These antibodies are incompatible with therapeutic applications, for this reason, they need to be humanized to reduce the risk of causing Human Anti-Mouse Antibody (HAMA) response, an allergic reaction known to reduce therapeutic efficiency. Moreover, toxic and non-immunogenic antigens cannot be used in hybridoma-based antibody generation.

The phage display technology emerged as a suitable alternative. Phage display is independent of species and antigen nature, for this reason, it is suitable to generate human antibodies for therapeutic applications or diagnostic antibodies (typically rabbit given their high specificity). Moreover, the phage display technology can be used to screen vast repertoires of camelid species (VHH antibody format) for a multitude of applications.

How to select the best antibody discovery technology for diagnostic applications?

Hybridomas are the preferred technology for diagnostic antibody generation. The advantages of this technology for diagnostics stem from the naturally higher sensitivity/binding affinity of antibodies generated in vivo in comparison to those obtained from in vitro applications (i.e. phage display). Moreover, hybridoma generation is a robust and fully mature technology, allowing researchers to reduce the costs of their custom antibody generation projects.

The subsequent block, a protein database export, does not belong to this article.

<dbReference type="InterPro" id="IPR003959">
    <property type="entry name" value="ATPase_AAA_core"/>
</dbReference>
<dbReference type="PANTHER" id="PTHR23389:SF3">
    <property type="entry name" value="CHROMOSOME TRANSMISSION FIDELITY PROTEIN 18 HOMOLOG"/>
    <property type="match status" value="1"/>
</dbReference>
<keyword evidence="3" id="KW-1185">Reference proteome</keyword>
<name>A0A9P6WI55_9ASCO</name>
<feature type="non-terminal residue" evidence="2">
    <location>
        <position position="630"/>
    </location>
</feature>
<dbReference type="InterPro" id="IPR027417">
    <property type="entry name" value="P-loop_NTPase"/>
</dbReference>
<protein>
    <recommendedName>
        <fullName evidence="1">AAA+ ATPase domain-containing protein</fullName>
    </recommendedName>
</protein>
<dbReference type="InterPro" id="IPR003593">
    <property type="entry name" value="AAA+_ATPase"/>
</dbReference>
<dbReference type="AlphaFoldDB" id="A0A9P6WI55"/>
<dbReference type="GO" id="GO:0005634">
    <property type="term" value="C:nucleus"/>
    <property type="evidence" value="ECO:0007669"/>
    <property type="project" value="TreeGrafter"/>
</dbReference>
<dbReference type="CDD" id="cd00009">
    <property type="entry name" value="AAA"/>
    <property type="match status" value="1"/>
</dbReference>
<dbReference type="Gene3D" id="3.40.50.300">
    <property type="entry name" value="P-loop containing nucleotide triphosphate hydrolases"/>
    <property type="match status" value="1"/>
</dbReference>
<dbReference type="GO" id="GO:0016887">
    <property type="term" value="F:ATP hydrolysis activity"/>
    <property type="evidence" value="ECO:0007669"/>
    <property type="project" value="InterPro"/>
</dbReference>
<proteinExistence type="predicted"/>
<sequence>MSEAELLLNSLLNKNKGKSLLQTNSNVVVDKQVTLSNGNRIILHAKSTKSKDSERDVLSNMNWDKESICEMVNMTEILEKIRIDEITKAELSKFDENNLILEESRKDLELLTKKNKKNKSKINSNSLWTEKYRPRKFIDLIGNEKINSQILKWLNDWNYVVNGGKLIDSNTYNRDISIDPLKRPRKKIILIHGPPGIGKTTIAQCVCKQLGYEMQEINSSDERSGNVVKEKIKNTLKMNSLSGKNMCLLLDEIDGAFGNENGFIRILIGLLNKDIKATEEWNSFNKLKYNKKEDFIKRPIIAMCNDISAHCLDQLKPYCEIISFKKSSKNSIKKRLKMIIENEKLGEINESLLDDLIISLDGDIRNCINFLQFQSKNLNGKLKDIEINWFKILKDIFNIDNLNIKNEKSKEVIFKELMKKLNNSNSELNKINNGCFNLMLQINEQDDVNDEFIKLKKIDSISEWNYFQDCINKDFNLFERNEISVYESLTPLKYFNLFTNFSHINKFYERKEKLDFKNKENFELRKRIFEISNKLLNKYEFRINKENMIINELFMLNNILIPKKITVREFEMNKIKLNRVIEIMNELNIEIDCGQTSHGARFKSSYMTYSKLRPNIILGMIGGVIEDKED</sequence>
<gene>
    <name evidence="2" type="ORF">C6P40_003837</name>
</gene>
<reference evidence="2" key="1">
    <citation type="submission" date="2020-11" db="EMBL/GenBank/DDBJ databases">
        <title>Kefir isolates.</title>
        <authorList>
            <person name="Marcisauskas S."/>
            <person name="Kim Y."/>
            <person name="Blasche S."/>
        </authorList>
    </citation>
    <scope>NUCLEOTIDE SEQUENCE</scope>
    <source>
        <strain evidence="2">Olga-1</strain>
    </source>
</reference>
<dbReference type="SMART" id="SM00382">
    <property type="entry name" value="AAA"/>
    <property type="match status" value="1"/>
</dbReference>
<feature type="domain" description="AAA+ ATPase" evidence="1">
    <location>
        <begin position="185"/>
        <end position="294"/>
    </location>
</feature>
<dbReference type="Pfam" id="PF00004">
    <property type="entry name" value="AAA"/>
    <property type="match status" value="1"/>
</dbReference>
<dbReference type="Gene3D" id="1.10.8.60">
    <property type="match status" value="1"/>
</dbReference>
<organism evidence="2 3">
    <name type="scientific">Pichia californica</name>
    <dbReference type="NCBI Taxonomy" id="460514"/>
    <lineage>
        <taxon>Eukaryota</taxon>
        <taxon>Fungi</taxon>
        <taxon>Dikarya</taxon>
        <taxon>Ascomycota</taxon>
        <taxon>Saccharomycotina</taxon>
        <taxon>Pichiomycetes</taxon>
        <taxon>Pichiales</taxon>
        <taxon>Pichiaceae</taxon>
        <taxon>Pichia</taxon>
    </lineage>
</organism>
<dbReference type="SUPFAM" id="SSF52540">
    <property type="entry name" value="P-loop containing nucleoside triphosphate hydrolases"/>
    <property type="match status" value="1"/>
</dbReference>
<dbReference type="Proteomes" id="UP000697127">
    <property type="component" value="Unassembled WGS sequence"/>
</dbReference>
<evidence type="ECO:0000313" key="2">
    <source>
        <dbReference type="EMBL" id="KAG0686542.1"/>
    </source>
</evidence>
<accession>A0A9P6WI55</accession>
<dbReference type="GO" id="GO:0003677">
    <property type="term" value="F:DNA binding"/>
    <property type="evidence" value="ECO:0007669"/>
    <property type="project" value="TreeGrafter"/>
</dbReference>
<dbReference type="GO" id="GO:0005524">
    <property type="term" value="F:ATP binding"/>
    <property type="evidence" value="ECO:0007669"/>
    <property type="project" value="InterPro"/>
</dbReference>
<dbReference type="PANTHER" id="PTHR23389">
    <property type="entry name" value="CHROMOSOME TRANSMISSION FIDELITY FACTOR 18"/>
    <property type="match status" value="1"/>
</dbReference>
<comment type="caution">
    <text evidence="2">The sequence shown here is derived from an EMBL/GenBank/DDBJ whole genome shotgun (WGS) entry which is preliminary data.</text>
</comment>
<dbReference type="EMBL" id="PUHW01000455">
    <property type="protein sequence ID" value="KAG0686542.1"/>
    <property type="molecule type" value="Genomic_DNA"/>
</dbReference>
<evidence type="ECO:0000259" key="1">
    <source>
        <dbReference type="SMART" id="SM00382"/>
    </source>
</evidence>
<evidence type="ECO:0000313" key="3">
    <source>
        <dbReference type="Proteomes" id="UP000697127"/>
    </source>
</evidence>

The phage display technology is a suitable alternative in some situations: (i) when antibodies with different antigen-specificity need to be generated; (ii) when developing fast diagnostic tools; (iii) when the cross-reactivity of a specific antibody needs to be adapted; (iv) when developing antibodies against toxic antigens.

What are the ideal antigens for antibody discovery?

Many molecules can be used as antigens for antibody discovery including peptides, proteins, small molecules, DNA, RNA, and whole cells. In vivo antibody discovery methods (i.e. hybridomas) require antigens to be antigenic, immunogenic (able to generate an immune response), and non-toxic.

In contrast, in vitro antibody discovery methods such as phage display are more flexible and compatible even with non-immunogenic and toxic antigens. Other structural considerations must also be taken into account depending on the intended application of the antibody. For instance, if the target antigen is denatured in a specific application (e.g. Western Blot), it is more advantageous to generate a peptide antibody instead of using a protein or cells which retain the native structure of the antigen.

On the contrary, if the target epitope is located in a region with a complex structure, it is more advantageous to use proteins or whole cells for antibody discovery. Lastly, genetic immunization approaches are advantageous when the antigen cannot be produced with high purity and yield in recombinant systems.

How are monoclonal antibodies produced?

Initially, monoclonal antibodies were produced natively in hybridomas either by growing them in suspension (in the presence or absence of animal serum) or through the ascites methods.